WORTHINGTON — With COVID-19-related restrictions relaxing, people have tossed aside their face masks and are moving on with post-pandemic life.

Unfortunately, that isn’t the case for many who contracted the virus and continue to experience some of its debilitating side effects.

Earlier this year, The Globe shared stories of three area women dealing with a range of symptoms from exhaustion to neurological issues. Susanne Murphy was the first to be featured.

Diagnosed with COVID-19 in mid-December, she is now six months into Post COVID Syndrome and has no idea if or when she will be back to her pre-COVID health.

When an unusual early June heat wave descended upon Minnesota two weeks ago, Murphy said her symptoms really amplified.

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“I didn’t expect it to be this bad,” she said, noting how simple tasks like walking from the car to the house sap her energy. Some days, all she can do is lay on the couch — not at all conducive to her once busy lifestyle of work and volunteer service to the community.

“I’m still having exhaustion and intermediate headaches,” Murphy shared. “And the nerve pain on my right side flares up without any prompting. I can’t figure out what triggers it.”

The nerve pain wakes her in the middle of the night, and is bad enough to bring her to tears.

“It was nerve pain like I’ve never experienced before. It lasted all day,” she said of recent pain in her right arm and hand. “I forced myself to do some things because the rest of my body didn’t hurt.”

While Murphy said she has more good moments than bad, the bad moments are the worst. In those times, she tells herself the pain will go away eventually.

“It comes, but it always leaves. I focus on the fact that it’s going to leave again,” she said. “I never know how long it’s going to last. When I get exhausted, I think I’m going to rest for 10 minutes and I’ll be out for two to three hours. I won’t hear the phone or anything unless Mocha barks.”

While the exhaustion has been with Murphy since the beginning of her battle with Post COVID Syndrome, the nerve pain is more recent. Earlier last week, she experienced her first — and hopefully only — digestive issues.

As of June 1, Murphy joined an online research group in a three-month trial spearheaded by the Mayo Clinic in Rochester. Based on her symptoms and what they’ve gleaned from other long-haulers, they suggested she try a gluten-free diet.

“They seem to think there’s a connection between gluten and the inflammatory system,” Murphy shared.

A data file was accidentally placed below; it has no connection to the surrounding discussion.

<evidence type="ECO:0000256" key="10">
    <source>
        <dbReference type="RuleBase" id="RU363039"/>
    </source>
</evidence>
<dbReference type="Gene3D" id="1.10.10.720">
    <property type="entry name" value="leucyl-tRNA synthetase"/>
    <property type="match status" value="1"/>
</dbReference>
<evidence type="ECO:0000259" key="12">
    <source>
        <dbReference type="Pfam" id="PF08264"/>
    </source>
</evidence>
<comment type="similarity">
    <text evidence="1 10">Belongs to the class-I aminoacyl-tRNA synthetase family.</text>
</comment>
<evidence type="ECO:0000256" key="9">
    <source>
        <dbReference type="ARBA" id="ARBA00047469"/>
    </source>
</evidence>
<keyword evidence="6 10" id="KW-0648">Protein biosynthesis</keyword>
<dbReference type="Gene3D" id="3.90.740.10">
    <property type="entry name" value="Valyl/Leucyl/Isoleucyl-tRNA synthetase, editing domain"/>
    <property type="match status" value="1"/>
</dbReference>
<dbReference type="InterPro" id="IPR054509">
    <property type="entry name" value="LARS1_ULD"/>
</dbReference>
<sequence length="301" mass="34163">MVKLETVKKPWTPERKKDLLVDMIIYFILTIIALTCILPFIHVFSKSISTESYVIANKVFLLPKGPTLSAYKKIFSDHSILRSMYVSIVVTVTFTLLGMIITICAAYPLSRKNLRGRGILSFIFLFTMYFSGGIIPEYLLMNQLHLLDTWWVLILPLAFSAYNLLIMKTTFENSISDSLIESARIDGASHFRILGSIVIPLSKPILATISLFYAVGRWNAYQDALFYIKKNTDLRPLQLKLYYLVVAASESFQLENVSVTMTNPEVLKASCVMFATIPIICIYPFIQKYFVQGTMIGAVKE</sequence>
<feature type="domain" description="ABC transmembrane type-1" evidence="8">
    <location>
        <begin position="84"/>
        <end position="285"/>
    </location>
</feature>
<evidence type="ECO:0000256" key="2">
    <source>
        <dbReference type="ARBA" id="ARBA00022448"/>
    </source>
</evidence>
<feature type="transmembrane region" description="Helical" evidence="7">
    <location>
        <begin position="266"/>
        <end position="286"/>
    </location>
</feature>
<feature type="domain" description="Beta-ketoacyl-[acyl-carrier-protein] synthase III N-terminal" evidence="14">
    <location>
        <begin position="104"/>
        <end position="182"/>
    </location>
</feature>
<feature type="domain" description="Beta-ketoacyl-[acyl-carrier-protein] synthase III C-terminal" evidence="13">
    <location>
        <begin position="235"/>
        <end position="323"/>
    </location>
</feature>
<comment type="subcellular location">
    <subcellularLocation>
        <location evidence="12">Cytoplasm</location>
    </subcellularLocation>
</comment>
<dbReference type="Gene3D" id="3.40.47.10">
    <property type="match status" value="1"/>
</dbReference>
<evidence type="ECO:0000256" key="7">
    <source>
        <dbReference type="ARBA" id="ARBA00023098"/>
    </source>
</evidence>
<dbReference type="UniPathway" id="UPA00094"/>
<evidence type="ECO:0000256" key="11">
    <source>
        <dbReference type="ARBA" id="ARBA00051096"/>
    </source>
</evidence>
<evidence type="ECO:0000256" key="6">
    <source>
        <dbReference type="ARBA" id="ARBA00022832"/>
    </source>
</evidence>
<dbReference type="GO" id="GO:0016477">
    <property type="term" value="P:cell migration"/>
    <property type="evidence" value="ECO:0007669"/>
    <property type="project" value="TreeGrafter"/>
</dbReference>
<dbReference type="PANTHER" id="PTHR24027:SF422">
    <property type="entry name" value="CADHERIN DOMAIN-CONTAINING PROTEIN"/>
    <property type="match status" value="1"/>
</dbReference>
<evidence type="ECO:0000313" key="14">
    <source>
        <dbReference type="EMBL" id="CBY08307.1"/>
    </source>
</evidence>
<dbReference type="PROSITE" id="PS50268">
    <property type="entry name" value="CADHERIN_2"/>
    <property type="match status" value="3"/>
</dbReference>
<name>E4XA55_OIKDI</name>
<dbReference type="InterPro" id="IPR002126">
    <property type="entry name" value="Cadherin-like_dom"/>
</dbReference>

No easy answers

People living with Post COVID Syndrome have a wide array of symptoms, and there’s no quick pill or easy solution for any of them.

“Everything is new — there’s no history,” Murphy said. While she has nerve pain, digestion issues and exhaustion, others experience vision trouble or have lost their sense of taste.

Murphy has tested some essential oils, and found turmeric in capsule form to be helpful for her nerve pain.

“Listen to your body; rest,” she said. “You cannot drink enough fluids. I’ve been drinking a lot of Pedialyte and Gatorade because I don’t want to get dehydrated.”

Murphy received both her first and second vaccinations to ward off another bout of COVID-19, and didn’t have a reaction to either dose. She was hopeful they would lessen some of her post-COVID symptoms, but that wasn’t the case.

After six months of health-related issues, Murphy admits the exhaustion, brain fog, lack of focus and pain has chipped away at her spirit.

“I’m a person that likes to be true to my word,” she said. “One of the hardest things for me is when I say I’m going to do something and then I have to cancel.

“My thought process tells me I want to do these things and my limitations won’t let me,” she added.

It hasn’t been easy to accept help — she learned to be independent when her husband died suddenly 22 years ago — but Murphy is so thankful for understanding and supportive friends.

“Someone will come and water my flowers or offer to get my groceries,” she said. “I’m blessed with a very supportive team.”

After the first story was published in February about Murphy’s bout with Post COVID Syndrome, she and another local long hauler, Jolene Wieneke of Adrian, created a Facebook Group for area residents living with impacts from the virus. Murphy hopes to bring the group together for an in-person gathering this summer.

“In reading about other people’s struggles, it’s bittersweet,” she said. “Sometimes you’ll read that they’ve been feeling OK for months and then, wham, something knocks them over.

“You worry that will happen,” she added. “Then again, you hear of someone who’s had it for nine months and is starting to feel better and see the light at the end of the tunnel.

“I know there’s people out there fighting for every breath they take. I am not going to complain once about this — it’s annoying. We all deal with it in our own ways.”